At Least 20 Die in Saudi Arabia Bombings
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By ADNAN MALIK, Associated Press Writer
RIYADH, Saudi Arabia - Attackers shot their way into three housing compounds in synchronized strikes in the Saudi capital and then set off multiple suicide car bombs, killing 20 people, including seven Americans, officials reported Tuesday.
Slideshow Slideshow: Saudi Arabia Suicide Bombings
AP Video Powell Visits Saudi Arabia Blast Scene
Authorities also found nine charred bodies believed to be those of the attackers, a Saudi Interior Ministry official said.
The bombings, which took place about 11:30 p.m. Monday, constituted one of the deadliest terror attacks on Americans since Sept. 11, 2001. Secretary of State Colin Powell (news - web sites) said the coordinated strike had "the earmarks of al-Qaida," the group that attacked the World Trade Center and the Pentagon (news - web sites).
"Terrorism strikes anywhere, everyone," Powell said. "It is a threat to the entire civilized world."
President Bush (news - web sites) vowed to hunt down the attackers.
"These despicable acts were committed by killers whose only faith is hate, and the United States will find the killers, and they will learn the meaning of American justice," he said in Indianapolis.
In an address to his people, Crown Prince Abdullah, quoting from the Quran, said "hellfire" awaits the attackers.
"If those murderers believe that their bloody crimes will shake even one hair on the body of this nation and its unity, they are deceiving themselves. If they believe they will shake the security and stability of our country, they are dreaming," he said.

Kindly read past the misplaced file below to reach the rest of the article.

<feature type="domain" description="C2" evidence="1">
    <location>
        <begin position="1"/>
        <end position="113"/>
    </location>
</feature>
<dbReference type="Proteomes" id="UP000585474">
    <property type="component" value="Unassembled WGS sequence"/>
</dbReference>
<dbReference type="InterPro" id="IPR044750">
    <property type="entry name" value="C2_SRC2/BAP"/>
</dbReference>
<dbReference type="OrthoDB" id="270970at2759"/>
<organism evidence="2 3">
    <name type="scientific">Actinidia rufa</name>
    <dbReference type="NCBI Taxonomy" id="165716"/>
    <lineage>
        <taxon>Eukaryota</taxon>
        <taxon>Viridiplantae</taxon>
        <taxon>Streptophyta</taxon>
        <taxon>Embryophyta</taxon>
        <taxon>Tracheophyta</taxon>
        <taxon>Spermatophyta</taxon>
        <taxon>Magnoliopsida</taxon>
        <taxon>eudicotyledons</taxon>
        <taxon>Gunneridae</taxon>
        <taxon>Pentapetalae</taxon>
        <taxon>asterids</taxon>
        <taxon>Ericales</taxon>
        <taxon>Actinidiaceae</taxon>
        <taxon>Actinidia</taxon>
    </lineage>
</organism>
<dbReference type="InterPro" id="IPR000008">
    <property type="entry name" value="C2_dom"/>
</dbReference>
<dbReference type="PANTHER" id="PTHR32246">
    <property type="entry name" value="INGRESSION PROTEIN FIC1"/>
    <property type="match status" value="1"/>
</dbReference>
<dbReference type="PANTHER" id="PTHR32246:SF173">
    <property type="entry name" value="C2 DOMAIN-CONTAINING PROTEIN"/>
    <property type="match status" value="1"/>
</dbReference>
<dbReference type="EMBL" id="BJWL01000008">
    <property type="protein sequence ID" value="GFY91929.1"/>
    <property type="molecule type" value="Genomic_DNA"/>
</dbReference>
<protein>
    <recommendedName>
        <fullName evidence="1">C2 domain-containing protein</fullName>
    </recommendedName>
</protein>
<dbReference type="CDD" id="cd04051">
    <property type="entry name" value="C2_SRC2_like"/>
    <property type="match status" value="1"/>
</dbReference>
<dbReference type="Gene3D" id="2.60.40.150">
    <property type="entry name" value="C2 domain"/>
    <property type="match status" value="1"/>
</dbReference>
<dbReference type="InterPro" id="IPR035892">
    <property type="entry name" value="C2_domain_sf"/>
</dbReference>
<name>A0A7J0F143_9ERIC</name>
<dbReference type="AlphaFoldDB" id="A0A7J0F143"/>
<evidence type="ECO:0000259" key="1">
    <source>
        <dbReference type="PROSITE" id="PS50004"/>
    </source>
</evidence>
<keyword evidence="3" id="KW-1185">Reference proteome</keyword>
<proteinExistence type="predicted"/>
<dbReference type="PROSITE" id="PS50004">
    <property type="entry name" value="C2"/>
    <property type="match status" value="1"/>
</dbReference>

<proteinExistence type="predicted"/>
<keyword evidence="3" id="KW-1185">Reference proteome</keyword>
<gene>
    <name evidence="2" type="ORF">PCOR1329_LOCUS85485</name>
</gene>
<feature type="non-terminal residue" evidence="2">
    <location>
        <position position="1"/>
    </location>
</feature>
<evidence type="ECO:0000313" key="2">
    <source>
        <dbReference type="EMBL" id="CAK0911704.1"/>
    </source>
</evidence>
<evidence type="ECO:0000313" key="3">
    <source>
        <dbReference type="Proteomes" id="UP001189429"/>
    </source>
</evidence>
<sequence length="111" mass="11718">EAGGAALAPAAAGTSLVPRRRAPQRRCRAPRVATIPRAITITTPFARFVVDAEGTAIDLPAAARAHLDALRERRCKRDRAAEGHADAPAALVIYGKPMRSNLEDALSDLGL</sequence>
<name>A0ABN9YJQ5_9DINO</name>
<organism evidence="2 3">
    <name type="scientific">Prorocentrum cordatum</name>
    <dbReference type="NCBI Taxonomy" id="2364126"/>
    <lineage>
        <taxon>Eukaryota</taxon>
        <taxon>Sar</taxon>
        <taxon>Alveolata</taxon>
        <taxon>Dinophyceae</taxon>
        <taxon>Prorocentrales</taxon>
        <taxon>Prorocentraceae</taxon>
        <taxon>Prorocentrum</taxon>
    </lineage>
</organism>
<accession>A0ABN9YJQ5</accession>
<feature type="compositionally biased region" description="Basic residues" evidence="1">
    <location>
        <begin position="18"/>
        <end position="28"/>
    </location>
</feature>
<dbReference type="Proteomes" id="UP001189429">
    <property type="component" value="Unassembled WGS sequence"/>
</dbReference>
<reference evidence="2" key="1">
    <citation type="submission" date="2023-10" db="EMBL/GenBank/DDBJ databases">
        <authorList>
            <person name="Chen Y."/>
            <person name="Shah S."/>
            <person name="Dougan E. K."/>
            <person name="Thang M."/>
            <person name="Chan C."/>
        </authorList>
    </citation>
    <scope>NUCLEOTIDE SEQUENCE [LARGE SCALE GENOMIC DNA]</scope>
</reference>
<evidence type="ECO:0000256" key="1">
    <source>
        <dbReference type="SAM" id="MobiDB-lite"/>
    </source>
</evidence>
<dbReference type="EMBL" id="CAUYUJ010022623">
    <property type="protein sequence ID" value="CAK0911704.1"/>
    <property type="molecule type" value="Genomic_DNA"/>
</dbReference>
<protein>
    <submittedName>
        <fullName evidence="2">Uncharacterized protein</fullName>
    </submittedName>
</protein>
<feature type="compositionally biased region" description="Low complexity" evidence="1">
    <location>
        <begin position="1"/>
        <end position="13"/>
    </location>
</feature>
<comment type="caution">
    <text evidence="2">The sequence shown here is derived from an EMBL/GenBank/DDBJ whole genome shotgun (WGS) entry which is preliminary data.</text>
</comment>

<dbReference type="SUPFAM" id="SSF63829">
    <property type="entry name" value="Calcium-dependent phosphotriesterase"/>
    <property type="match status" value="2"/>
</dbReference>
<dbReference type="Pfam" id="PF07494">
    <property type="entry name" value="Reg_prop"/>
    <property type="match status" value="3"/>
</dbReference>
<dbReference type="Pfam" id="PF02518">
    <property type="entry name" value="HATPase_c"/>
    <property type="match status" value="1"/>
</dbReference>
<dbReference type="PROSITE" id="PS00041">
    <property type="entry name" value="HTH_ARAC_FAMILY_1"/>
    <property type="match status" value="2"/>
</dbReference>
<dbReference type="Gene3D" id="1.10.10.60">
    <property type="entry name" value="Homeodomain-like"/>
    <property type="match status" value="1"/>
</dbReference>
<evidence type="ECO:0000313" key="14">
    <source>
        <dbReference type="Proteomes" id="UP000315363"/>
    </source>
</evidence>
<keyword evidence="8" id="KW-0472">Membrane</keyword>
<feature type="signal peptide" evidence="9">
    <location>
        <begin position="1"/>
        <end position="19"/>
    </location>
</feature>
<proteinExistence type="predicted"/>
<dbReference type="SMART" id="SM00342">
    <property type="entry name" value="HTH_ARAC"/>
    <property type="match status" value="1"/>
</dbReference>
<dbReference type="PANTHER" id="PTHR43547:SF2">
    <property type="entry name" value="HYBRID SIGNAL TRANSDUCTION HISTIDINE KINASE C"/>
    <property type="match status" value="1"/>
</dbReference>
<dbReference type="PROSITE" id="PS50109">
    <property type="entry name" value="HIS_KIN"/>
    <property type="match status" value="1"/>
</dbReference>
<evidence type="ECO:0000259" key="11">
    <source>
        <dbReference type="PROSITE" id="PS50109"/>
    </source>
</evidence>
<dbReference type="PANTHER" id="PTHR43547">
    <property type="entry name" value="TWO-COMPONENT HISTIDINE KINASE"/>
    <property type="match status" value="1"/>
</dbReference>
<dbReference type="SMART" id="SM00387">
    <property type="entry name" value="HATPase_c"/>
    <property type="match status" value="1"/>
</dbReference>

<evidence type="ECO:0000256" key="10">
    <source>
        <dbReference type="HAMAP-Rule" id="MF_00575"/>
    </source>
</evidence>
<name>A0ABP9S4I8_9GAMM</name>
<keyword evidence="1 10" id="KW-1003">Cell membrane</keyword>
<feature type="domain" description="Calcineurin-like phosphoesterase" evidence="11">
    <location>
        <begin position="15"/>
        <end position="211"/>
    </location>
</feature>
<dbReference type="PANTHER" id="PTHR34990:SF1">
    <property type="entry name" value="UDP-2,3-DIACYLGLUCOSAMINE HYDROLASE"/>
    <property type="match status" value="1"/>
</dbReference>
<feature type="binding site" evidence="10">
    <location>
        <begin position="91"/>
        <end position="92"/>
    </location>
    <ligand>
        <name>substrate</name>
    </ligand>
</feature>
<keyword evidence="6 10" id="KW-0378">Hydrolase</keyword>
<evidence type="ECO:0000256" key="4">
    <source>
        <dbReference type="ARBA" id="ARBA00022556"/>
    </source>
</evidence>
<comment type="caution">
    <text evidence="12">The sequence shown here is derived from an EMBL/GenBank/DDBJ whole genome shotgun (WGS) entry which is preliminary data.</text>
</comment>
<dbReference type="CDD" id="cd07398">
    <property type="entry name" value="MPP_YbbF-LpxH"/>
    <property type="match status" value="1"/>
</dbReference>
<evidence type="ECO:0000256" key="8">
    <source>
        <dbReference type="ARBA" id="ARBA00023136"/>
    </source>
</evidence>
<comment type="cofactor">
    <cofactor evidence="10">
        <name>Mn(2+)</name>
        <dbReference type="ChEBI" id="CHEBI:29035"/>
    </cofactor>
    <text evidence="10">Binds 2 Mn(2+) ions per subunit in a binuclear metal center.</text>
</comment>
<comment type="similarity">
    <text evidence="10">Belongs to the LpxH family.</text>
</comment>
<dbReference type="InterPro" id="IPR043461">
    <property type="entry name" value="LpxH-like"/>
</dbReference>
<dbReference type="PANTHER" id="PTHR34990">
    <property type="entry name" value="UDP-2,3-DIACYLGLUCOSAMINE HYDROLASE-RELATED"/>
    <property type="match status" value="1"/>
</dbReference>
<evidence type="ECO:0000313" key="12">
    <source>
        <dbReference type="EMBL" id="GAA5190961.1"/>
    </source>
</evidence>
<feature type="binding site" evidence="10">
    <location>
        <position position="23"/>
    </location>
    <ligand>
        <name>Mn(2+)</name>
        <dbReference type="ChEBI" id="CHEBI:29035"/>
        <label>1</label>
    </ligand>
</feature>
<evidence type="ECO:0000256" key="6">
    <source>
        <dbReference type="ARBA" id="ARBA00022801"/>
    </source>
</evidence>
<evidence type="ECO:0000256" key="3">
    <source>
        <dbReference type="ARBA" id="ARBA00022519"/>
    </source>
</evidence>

The assailants were believed to be linked to the May 6 discovery of a large weapons cache, Prince Nayef, the interior minister, told Saudi newspapers. Nineteen people were being sought and one person surrendered. Nayef told the al-Watan newspaper the suspect had offered "limited information."
Saudi officials said the group — 17 Saudis, a Yemeni, and an Iraqi with Kuwaiti and Canadian citizenship — was believed to have received orders directly from Osama bin Laden (news - web sites). They had been planning to use the weapons to attack the Saudi royal family as well as American and British interests, officials said.
There were conflicting reports about the death toll. Saudi officials said 29 had died, including nine attackers. A State Department official said 91 had died but later said the actual number was closer to the Saudi figure.
The dead included Mohammed Abdullah Al-Blaihed, son of Riyadh deputy governor Abdullah Al-Blaihed, who owned one of the devastated compounds, said Hamad al-Otaidi, a spokesman at King Faisal Hospital.
Saudi officials said 194 people were wounded, most of them slightly. At least 40 Americans were wounded, U.S. Ambassador Robert Jordan said.
The seven Americans killed lived in a four-story building that was heavily damaged. Seventy Americans employed by the Vinnell Corp., a Virginia company with a contract to train Saudi military and civilian officials, lived in the building. By chance, 50 were away on a training exercise.
The attacks were followed by a smaller bombing Tuesday near the headquarters of the Saudi Maintenance Co., a Saudi-U.S. company. No casualties were reported.